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GARAGED // Vintage wine as well as autos

Garages are no longer home to just the family car. One couple in search of a place to park their wine racked up a wine cellar in theirs.

When Dale and Suzanne Nelson moved from Chicago to Tampa a year ago, Dale had one wish: "I have to have a wine cellar. I know they don't have basements in Florida, but I must be able to find someone who can do this for me."

Because Floridians use their garages as basements, the answer quickly became clear. Nelson had a heavily insulated "wine room" constructed in one bay of the three-car garage of his new home, built by M/I Homes in Westchase in Hillsborough County. The Nelsons moved in late in August. Dale, 49, is with Poe and Brown, insurance brokers in Tampa; Suzanne, 46, is a flight attendant with Northwest Airlines.

The room is 9-by-8 feet. A one-inch-thick vapor barrier wraps the room and there is six inches of R-11 fiberglass insulation in the walls and 10-inch R-30 batt insulation in the ceiling. The technology is similar from that used for saunas, said Kevin Peterson, general manager of Gale Insulation of Tampa, which did the work.

The room is cooled by a Whisper Kool 3000 unit that circulates the water that condenses in the cooling process, then blows it back into the room for humidity. It also has an evaporator that eliminates excess humidity.

The door is a foam-insulated steel exterior door.

"Unlike in a cellar or a house, this is an uninsulated garage, with temperatures in excess of 100 degrees in summer," Nelson said. The challenge was to maintain a steady temperature inside of about 56 degrees and 65 percent humidity when it's 40 or 50 degrees warmer outside and the humidity is much higher.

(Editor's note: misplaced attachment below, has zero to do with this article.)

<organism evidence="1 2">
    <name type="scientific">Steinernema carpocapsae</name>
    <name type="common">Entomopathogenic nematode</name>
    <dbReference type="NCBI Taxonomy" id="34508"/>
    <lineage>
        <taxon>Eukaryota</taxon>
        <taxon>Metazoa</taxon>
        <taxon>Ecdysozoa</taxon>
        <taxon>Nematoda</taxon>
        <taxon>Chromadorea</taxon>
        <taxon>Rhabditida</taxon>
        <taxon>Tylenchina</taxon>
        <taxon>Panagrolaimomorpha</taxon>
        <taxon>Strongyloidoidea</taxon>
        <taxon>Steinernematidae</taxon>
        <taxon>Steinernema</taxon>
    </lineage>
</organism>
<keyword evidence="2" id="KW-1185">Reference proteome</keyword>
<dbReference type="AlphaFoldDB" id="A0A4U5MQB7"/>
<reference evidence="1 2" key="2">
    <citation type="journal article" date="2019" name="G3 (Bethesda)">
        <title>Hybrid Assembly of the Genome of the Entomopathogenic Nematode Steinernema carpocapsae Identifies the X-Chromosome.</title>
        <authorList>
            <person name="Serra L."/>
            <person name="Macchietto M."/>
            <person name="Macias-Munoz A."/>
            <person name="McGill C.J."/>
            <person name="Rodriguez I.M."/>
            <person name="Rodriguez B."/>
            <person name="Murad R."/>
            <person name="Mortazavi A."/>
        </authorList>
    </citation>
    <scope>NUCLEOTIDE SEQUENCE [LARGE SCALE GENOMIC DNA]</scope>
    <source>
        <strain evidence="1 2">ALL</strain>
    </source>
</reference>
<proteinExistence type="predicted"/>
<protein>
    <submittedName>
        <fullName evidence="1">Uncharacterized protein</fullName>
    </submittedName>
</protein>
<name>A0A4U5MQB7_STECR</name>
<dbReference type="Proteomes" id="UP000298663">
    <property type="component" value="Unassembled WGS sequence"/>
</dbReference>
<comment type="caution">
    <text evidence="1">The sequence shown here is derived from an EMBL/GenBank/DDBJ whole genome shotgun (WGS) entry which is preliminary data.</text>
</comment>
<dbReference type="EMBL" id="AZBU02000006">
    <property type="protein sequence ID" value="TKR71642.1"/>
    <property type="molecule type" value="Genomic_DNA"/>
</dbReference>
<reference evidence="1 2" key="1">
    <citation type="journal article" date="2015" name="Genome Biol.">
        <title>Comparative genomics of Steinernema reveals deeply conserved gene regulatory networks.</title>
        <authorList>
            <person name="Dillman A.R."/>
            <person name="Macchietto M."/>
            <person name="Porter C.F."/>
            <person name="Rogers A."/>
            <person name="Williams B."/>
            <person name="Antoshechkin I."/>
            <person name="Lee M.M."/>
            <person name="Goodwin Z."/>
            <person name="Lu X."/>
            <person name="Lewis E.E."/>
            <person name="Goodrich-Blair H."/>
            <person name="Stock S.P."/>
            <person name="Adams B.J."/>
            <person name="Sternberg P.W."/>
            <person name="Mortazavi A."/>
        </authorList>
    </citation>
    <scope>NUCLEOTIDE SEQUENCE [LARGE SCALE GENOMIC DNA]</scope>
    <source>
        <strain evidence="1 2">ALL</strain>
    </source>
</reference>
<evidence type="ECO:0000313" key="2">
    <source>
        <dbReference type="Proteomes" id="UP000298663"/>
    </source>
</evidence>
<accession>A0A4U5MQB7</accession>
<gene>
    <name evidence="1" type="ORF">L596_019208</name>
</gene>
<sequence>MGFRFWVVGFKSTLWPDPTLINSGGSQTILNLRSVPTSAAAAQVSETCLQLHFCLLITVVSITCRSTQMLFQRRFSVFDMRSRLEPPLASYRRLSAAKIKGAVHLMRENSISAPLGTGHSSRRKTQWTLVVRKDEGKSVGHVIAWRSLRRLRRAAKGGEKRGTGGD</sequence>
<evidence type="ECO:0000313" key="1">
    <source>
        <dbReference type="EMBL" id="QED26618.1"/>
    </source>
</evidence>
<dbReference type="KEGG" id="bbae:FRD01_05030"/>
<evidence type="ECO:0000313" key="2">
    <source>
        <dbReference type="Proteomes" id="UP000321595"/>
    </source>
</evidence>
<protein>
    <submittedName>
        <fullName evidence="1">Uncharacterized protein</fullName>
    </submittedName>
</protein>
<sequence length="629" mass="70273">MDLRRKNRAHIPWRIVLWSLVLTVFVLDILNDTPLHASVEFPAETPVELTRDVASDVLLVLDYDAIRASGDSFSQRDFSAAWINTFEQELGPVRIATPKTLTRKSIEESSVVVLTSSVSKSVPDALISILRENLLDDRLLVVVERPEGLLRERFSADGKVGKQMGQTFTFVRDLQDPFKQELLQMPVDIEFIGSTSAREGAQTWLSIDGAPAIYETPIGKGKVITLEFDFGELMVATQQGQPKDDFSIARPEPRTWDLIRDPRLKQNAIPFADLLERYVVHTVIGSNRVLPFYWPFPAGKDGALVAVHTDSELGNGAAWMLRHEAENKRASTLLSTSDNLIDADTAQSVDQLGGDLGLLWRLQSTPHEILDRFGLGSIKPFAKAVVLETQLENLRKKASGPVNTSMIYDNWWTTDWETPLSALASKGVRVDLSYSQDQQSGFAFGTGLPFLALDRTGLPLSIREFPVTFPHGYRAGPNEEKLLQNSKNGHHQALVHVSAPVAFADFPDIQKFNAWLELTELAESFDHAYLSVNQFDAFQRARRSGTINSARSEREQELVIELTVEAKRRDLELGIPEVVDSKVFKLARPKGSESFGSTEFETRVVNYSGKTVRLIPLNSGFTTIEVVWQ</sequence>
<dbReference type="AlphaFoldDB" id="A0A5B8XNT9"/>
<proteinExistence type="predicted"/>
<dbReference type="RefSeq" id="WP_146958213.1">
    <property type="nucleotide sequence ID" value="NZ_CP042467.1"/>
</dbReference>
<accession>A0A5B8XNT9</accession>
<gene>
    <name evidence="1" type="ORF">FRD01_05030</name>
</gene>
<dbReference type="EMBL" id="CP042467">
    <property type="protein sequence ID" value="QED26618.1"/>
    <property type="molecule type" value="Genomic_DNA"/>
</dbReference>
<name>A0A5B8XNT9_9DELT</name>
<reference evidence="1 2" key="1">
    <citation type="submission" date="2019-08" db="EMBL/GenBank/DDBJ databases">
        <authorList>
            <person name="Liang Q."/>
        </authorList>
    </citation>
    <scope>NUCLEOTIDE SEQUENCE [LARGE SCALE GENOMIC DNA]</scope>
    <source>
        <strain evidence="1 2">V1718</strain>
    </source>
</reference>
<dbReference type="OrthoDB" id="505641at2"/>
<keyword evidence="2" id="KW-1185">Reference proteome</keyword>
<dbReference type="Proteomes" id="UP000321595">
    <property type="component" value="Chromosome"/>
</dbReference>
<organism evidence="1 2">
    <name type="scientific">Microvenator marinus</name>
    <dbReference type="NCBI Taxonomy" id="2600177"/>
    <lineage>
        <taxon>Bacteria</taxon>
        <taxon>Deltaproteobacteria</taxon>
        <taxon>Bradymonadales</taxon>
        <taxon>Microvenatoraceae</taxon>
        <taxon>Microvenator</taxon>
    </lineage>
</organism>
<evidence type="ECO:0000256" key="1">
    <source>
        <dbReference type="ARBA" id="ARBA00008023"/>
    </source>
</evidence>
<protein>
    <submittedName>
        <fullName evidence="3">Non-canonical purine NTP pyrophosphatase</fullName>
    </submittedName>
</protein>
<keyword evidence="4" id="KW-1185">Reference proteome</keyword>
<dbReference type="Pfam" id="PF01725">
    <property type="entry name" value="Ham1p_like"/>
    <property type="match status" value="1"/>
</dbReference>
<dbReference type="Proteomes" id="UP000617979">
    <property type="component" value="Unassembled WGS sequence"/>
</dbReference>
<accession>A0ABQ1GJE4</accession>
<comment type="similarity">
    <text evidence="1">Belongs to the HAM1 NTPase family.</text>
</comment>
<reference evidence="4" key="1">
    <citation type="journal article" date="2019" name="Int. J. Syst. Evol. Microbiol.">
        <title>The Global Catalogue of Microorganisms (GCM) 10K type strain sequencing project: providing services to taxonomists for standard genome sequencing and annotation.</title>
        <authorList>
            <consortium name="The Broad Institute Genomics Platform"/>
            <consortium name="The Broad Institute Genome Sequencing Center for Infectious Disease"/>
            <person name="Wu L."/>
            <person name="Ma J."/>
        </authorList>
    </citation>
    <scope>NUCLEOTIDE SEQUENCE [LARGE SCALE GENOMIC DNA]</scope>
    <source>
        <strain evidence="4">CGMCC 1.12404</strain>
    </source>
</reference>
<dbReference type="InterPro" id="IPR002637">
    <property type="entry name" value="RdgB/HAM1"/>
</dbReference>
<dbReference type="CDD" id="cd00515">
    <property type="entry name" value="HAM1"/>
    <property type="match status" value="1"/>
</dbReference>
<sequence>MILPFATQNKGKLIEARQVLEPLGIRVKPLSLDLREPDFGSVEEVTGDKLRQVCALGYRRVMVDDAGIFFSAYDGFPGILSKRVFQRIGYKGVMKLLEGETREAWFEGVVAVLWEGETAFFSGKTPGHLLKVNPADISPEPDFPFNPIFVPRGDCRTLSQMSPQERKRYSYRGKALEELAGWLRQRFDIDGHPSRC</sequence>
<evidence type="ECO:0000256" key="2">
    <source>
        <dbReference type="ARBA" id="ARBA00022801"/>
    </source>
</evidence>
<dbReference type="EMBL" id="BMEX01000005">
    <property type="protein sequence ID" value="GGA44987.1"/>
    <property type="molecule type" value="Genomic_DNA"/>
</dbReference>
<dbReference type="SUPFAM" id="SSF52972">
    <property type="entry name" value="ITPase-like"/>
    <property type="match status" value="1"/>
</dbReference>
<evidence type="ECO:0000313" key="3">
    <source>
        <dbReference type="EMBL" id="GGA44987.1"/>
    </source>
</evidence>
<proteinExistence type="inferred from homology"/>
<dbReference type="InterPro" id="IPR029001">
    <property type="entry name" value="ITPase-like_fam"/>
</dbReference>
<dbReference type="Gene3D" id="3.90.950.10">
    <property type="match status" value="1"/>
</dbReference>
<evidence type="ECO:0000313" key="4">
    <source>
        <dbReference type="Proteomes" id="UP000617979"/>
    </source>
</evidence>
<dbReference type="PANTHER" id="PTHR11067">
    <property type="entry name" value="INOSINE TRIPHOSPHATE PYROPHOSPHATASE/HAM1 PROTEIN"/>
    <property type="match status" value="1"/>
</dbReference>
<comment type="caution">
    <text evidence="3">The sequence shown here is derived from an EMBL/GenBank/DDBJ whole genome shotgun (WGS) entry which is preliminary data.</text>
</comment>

"It was a challenge," said Glenn Baird, M/I's construction supervisor on the house. The construction crews installed a false floor in the cellar to compensate for the garage's sloping floor. The cellar is constructed so that a future owner can tear it out and reinstate the third garage bay "and not affect the integrity of the house," Baird said. "It was the first time I've built a wine cellar in a third-car garage bay."

Inside, the wine rests on redwood racks designed and built by Fred S. Tregaskis of New England Wine Cellars in Sharon, Conn. He pre-cut everything in Connecticut, shipped the pieces to Tampa in 10 boxes, then flew here and spent 2{ days assembling the room. He worked in some visual interest, with arches, a display shelf and diamond-shaped racks. The back wall stores wine two bottles deep; on other walls, the racks are one bottle deep. The shelves designated for champagne storage are slightly wider to accommodate those larger bottles. The cellar holds 1,360 bottles.

"Wine likes to be cool, it likes to be quiet, it likes to lie on its side," Tregaskis said, and that's exactly what it does here.

Nelson estimates he spent $2,900 on construction costs and another $6,000 for the shelving system. In Chicago he was paying $146 a month to store his wine in a commercial cellar, so he figures "the cellar will pay for itself in a little over four years."

Besides, Nelson said, "now I have immediate access to my wine and I can pull a bottle and see how it's drinking."

_ JUDY STARK

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